Angostura bitters (English: /æŋɡəˈstjʊərə/) is a concentrated bitters (herbal alcoholic preparation) based on gentian, herbs and spices, by House of Angostura in Trinidad and Tobago. It is typically used for flavouring beverages or, less often, food. The bitters were first produced in the town of Angostura (now Ciudad Bolívar, Venezuela), hence the name, but do not contain angostura bark. The bottle is recognisable by its distinctive oversized label. ‘Angostura’ is Spanish for ‘narrowing’, the town of Angostura having been located at the first narrowing of the Orinoco River.
Angostura bitters are a key ingredient in many cocktails. Originally used to help with upset stomachs of the soldiers in Simón Bolívar’s army, it later became popular in soda water and was usually served with gin.
The mix stuck in the form of a pink gin, and is also used in many other alcoholic cocktails such as long vodka, consisting of vodka, bitters, and lemonade. In the United States, it is best known for its use in whiskey cocktails: Old Fashioned, made with whiskey, bitters, sugar, and water, and Manhattan, made usually with rye whiskey and red vermouth. In a Pisco Sour a few drops are sprinkled on top of the foam, both for aroma and decoration. In a Champagne Cocktail a few drops of bitters are added to a sugar cube.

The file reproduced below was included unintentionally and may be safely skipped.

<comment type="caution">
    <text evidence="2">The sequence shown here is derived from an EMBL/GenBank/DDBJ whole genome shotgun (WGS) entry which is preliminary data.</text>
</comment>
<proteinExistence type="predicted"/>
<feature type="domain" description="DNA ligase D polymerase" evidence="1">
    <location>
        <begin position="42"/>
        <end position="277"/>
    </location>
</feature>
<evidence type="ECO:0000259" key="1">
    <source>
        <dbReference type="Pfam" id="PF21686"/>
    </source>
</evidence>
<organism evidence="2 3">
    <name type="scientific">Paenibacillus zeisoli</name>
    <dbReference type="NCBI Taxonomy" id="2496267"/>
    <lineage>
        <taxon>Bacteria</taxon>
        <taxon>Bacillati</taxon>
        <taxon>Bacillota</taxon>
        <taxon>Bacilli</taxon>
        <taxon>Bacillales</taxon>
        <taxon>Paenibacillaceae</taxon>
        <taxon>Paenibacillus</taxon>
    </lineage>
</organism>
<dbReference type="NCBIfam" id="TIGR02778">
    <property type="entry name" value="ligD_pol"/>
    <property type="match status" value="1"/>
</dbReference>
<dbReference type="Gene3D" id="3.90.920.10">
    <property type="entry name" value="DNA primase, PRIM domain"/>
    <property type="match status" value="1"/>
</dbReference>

In Hong Kong, Angostura bitters are included in the local Gunner cocktail. Though not in the classic recipe, bartenders sometimes add more flavour to the Mojito cocktail by sprinkling a few drops of Angostura bitters on top. Bitters can also be used in “soft” drinks; a common drink served in Australian and New Zealand pubs is lemon, lime and bitters. In Malawi, bitters are added to a mix of crushed ice, ginger ale and Spriteto make a ‘rock shandy’.
Angostura Bitters Drink Guide, a promotional booklet of 1908, was reprinted in 2008 with a new introduction by Ross Bolton.
Among certain bartending communities (especially in Malaysia) shots of Angostura are taken as the ‘bartender’s handshake’ either during or after the shift is done.
The largest purveyor of Angostura bitters in the world is Nelsen’s Hall Bitters Pub on Washington Island off the northeast tip of Door Peninsula in Door County, Wisconsin. The pub began selling shots of bitters as a stomach tonic for medicinal purposes under a pharmaceutical license during Prohibition in the United States. The practice, which helped the pub to become the oldest continuously-operating tavern in Wisconsin, remained a tradition after the repeal of Prohibition.
As of 2018, the pub hosts a Bitters Club, incorporates bitters into food menu items, and sells upwards of 10,000 shots per year.